But his view of life never changed. He once said to me: ‘The articulate of the working class have a God-given duty to care for their own people, to serve them. If God has given you the capacity to handle and grapple with politics and to be articulate’ he said ‘you have a duty to serve your own class’. I believe that and it was his belief. He served them until the time he died. I enjoyed many hours of his company and his good nature. He had an extremely good nature and his kindliness was very obvious in everything he did. He was a man of great humour. He would often tell stories and recall situations. He had a typically Australian sense of humour. His humour was very entertaining and delightful. He was a delightful character.

I also enjoyed his culture. During conversation he would use quotations from Demosthenes or Aristotle, or the Gospel of St Paul. They would just drip from his tongue He had an enormously developed sense of history. He was a very cultured and well read man. Anyone who wrote him off as a roughneck orator is very much mistaken; but an orator he was. He held people spellbound. Probably no man in this country has ever excited passions in the way that he did. I mourn his passing. I had a very great affection for him. On his death I treasure the very generous and very gracious friendship he gave me. He was a very great Australian and this nation is very much the poorer for his passing. I would like to take this opportunity to extend, on my own behalf and I think on behalf of the members of this House, the very greatest sympathy to his friends and his relatives and those who supported him.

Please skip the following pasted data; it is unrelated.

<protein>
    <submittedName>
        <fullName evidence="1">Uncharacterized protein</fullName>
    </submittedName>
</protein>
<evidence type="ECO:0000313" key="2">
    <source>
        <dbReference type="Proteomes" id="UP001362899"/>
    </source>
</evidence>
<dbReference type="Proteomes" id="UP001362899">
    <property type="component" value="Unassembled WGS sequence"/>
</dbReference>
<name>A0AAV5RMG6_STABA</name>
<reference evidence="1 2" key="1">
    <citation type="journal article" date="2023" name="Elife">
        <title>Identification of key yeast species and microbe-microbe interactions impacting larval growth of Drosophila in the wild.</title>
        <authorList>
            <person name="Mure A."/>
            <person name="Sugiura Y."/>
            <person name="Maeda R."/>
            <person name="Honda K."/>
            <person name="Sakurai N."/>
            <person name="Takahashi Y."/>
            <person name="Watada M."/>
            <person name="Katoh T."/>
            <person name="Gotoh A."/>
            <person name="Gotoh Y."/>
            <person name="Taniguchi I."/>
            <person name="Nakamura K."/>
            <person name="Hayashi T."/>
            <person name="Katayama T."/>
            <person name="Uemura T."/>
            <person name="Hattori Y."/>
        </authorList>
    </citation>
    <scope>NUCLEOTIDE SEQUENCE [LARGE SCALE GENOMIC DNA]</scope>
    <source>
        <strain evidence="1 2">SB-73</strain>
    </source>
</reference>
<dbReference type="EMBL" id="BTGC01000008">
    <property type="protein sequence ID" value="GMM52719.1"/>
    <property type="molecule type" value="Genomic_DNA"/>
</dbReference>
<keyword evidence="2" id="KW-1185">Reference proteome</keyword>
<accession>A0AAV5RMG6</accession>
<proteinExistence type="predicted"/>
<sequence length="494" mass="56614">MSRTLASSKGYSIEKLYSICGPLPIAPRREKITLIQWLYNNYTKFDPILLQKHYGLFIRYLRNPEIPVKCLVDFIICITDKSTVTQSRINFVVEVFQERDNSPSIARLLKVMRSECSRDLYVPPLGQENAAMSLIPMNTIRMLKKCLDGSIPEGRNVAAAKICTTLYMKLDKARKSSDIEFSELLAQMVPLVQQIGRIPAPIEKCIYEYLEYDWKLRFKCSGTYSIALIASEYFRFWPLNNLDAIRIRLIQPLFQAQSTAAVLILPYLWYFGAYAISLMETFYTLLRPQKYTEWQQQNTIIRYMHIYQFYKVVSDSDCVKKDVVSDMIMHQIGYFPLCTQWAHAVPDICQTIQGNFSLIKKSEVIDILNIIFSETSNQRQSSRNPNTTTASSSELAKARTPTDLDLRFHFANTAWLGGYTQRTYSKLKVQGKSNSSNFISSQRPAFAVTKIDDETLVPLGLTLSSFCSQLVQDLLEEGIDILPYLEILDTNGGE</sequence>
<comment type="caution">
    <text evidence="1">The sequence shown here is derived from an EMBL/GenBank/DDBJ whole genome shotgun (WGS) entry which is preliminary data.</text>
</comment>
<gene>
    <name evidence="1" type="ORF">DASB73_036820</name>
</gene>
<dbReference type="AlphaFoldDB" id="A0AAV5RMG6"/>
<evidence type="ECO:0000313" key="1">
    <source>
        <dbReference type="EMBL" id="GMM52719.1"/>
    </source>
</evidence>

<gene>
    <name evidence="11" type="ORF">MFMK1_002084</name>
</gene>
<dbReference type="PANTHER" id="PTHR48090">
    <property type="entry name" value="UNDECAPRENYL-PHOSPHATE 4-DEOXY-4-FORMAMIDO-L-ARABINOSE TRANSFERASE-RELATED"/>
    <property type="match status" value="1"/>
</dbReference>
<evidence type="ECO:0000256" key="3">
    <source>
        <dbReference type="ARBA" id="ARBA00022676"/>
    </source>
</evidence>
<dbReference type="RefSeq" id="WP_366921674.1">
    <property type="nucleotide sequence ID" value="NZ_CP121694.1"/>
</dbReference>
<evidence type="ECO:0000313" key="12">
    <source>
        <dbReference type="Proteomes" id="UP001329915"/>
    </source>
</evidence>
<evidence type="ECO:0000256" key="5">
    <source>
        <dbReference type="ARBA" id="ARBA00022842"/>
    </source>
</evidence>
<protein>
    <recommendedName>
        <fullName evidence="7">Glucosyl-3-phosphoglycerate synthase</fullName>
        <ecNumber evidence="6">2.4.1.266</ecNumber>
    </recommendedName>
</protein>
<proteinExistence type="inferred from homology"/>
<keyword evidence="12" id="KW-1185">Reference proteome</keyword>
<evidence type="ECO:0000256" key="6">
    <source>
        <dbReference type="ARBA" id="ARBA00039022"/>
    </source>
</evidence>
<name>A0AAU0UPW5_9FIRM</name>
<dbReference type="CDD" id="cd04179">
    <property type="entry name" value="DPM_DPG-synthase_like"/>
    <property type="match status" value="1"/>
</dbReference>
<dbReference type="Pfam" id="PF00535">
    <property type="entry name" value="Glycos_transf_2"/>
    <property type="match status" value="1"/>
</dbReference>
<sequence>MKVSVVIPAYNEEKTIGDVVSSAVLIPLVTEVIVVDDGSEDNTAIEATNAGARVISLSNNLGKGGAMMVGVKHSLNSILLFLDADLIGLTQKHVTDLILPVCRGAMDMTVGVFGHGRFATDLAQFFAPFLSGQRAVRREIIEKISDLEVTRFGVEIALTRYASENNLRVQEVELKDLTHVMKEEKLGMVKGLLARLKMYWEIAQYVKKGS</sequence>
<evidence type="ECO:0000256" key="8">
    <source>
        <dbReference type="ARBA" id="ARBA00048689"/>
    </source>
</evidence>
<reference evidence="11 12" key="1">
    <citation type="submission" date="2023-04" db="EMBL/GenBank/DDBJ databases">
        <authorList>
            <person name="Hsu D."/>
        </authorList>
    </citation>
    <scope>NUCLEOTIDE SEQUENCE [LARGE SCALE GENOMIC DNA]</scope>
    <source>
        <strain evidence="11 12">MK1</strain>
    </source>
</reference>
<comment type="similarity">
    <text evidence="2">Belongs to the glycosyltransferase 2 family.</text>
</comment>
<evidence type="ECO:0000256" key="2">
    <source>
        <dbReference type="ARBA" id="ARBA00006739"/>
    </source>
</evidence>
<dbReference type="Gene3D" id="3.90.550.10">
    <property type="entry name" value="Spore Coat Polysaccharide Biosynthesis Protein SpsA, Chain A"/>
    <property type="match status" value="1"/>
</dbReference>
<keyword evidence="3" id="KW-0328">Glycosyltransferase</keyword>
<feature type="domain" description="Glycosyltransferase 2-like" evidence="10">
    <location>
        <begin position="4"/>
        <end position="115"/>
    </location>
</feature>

-This evening I want to speak on a matter concerning social security, but before I do so I should like to make 2 comments. The first is in relation to remarks made in this House about Senator Murphy, who is now Mr Justice Murphy, and the second is in relation to the comments of the honourable member for Blaxland (Mr Keating) when he spoke about opportunism on the part of the Opposition. I would hope that the same sorts of remarks could be said in regard to Mr Justice Murphy as were said about the legislation he introduced, the thought behind it, and this statement that he made:

The Senate is entitled and expected to exercise resolutely but with discretion its power to refuse its concurrence to any financial measure, including a Tax Bill. There are no limitations on the Senate in the use of its constitutional powers, except the limitations imposed by discretion and reason.

Mr Lusher:

– Who said that?


– In answer to the interjection of the honourable member for Hume, that was said by the then Senator Murphy, who is now Mr Justice Murphy. I thought it rather ironical that at one particular stage a Minister, Mr Bowen, said that the Government would appeal to the High Court of Australia. Of course, I think that a decision and an opinion of one of our Justices should be given fairly solid consideration. Quite frankly, I think that the thought and consideration behind that statement show completely the hypocrisy of the comments that have been made in relation to certain actions and comments being made by members of the Opposition who are accused of political expediency and a lot of other things. If the safety and security of this country, both in the economic and defence field, are at stake and at risk, then my personal opinion- I believe it is the opinion of many people to whom I have spoken in recent weeks throughout Queensland and New South Wales- is that any action that we might take to ensure the safety and security of this country should be taken.

As I said, I want to speak tonight particularly about a matter relating to social security. I did not speak to the responsible Minister in this place because the Minister for Social Security (Senator Wheeldon) is in another place, and I felt that he could take the information from Hansard. I shall discuss the matter with him at a later date. The House may recall that I have on a number of occasions raised the matter of people in rural industry receiving social security benefits, even though those people may have a property, because if their income is nil they certainly cannot eat the grass on their properties. I believe that a case which has been presented to me illustrates what we have been putting forward from this side of the House on a number of occasions and substantiates the requests which we have made to the Minister in this regard. The gentleman in this case writes: